Born in New York City, Rosemary Wells grew up in a house "filled with books, dogs, and nineteenth-century music." Her childhood years were spent between her parents' home near Red Bank, New Jersey, and her grandmother's rambling stucco house on the Jersey Shore. Most of her sentimental memories, both good and bad, stem from that place and time. Her mother was a dancer in the Russian Ballet, and her father a playwright and actor. Mrs. Wells says, "Both my parents flooded me with books and stories. My grandmother took me on special trips to the theater and museums in New York. "Rosemary Wells's career as an author and illustrator spans more than 30 years and 60 books. She has won numerous awards, and has given readers such unforgettable characters as Max and Ruby, Noisy Nora, and Yoko. She has also given Mother Goose new life in two enormous, definitive editions, published by Candlewick. Wells wrote and illustrated Unfortunately Harriet, her first book with Dial, in 1972. One year later she wrote the popular Noisy Nora. "The children and our home life have inspired, in part, many of my books. Our West Highland white terrier, Angus, had the shape and expressions to become Benjamin and Tulip, Timothy, and all the other animals I have made up for my stories." Her daughters Victoria and Beezoo were constant inspirations, especially for the now famous "Max" board book series. "Simple incidents from childhood are universal," Wells says. "The dynamics between older and younger siblings are common to all families."But not all of Wells' ideas come from within the family circle. Many times when speaking, Mrs. Wells is asked where her ideas come from. She usually answers, "It's a writer's job to have ideas." Sometimes an idea comes from something she reads or hears about, as in the case of her recent book, Mary on Horseback, a story based on the life of Mary Breckenridge, who founded the Frontier Nursing Service. Timothy Goes to School was based on an incident in which her daughter was teased for wearing the wrong clothes to a Christmas concert. Her dogs, west highland terriers, Lucy and Snowy, work their way into her drawings in expression and body position. She admits, "I put into my books all of the things I remember. I am an accomplished eavesdropper in restaurants, trains, and gatherings of any kind. These remembrances are jumbled up and changed because fiction is always more palatable than truth. Memories become more true as they are honed and whittled into characters and stories."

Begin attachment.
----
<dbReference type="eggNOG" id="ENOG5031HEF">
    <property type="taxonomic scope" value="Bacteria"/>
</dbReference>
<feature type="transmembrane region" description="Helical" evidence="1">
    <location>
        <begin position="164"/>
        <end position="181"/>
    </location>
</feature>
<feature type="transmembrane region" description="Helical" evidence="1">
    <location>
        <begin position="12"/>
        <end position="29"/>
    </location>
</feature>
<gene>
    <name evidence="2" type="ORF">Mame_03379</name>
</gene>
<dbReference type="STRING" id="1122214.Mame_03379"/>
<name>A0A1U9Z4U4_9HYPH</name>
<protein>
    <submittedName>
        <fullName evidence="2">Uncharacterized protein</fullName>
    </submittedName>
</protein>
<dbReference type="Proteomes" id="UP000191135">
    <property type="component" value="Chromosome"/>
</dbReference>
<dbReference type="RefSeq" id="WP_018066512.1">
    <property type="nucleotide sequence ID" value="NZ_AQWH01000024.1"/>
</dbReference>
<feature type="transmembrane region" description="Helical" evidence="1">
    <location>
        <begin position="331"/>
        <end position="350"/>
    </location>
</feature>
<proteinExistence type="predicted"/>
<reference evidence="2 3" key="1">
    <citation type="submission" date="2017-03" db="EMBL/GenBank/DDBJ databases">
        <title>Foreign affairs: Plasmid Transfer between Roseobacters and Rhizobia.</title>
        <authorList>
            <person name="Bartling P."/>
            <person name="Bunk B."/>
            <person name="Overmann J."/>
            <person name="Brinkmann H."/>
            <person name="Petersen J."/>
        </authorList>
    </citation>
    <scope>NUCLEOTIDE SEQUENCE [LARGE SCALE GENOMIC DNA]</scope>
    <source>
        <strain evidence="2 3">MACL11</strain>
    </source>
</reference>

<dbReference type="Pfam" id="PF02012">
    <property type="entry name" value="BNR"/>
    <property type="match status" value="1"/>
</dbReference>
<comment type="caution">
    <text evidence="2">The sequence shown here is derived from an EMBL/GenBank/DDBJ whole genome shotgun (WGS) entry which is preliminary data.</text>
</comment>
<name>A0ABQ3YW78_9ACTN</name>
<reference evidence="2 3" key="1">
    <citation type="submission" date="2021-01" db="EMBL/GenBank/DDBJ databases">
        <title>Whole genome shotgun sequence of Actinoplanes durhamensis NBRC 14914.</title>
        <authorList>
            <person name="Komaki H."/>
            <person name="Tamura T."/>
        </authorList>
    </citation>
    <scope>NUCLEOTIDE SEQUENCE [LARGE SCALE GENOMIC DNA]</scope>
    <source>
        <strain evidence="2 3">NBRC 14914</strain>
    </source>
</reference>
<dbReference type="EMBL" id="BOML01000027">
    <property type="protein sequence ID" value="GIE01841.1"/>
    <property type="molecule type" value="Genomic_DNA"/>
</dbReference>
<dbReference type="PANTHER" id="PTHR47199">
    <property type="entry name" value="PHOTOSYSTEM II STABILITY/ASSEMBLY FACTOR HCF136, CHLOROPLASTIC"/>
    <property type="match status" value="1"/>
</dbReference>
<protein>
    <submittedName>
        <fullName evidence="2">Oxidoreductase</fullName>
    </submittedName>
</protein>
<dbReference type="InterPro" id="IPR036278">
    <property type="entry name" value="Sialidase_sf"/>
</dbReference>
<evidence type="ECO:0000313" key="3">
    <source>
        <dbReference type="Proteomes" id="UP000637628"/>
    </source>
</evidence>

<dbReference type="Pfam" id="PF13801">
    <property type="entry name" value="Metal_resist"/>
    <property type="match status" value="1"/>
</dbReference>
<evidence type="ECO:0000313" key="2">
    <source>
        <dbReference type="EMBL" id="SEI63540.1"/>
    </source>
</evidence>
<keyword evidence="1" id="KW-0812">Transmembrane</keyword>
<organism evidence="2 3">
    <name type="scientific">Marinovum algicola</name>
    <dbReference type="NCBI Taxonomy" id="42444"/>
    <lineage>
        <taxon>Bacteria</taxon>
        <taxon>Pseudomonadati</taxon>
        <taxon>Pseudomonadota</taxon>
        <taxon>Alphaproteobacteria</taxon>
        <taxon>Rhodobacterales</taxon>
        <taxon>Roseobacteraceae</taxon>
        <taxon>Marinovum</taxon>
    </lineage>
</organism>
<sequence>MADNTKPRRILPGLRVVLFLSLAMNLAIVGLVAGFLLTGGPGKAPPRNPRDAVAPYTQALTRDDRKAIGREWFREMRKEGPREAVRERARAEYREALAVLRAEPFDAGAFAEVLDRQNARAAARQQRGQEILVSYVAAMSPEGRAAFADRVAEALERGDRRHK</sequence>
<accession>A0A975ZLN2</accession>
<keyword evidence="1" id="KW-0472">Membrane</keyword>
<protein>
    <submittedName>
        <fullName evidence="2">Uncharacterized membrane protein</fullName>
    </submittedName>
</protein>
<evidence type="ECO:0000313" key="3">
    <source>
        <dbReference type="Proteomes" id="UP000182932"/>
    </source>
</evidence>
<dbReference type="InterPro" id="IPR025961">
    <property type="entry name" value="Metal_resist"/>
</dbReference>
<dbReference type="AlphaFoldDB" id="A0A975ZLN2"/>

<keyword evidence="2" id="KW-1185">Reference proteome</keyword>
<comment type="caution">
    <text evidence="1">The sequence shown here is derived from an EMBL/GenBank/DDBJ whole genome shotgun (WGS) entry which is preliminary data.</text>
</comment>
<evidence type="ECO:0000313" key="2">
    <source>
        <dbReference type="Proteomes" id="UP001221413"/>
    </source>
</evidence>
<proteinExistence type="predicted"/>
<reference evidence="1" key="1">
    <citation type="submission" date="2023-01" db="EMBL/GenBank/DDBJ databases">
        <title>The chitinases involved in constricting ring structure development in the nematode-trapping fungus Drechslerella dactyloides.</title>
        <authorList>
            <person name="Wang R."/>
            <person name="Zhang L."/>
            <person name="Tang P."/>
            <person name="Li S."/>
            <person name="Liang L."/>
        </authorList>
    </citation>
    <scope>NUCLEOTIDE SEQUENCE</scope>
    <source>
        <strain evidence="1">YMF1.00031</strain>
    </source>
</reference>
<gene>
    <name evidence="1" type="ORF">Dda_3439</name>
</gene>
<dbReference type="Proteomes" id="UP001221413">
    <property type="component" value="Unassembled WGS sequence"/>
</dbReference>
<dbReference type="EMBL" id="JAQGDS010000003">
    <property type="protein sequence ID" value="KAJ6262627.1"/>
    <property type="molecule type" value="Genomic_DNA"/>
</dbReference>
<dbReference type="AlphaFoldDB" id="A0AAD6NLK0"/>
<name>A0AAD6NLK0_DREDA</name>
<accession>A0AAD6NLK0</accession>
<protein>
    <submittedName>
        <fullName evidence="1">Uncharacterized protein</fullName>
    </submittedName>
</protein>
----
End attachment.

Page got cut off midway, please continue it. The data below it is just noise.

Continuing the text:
Customer Reviews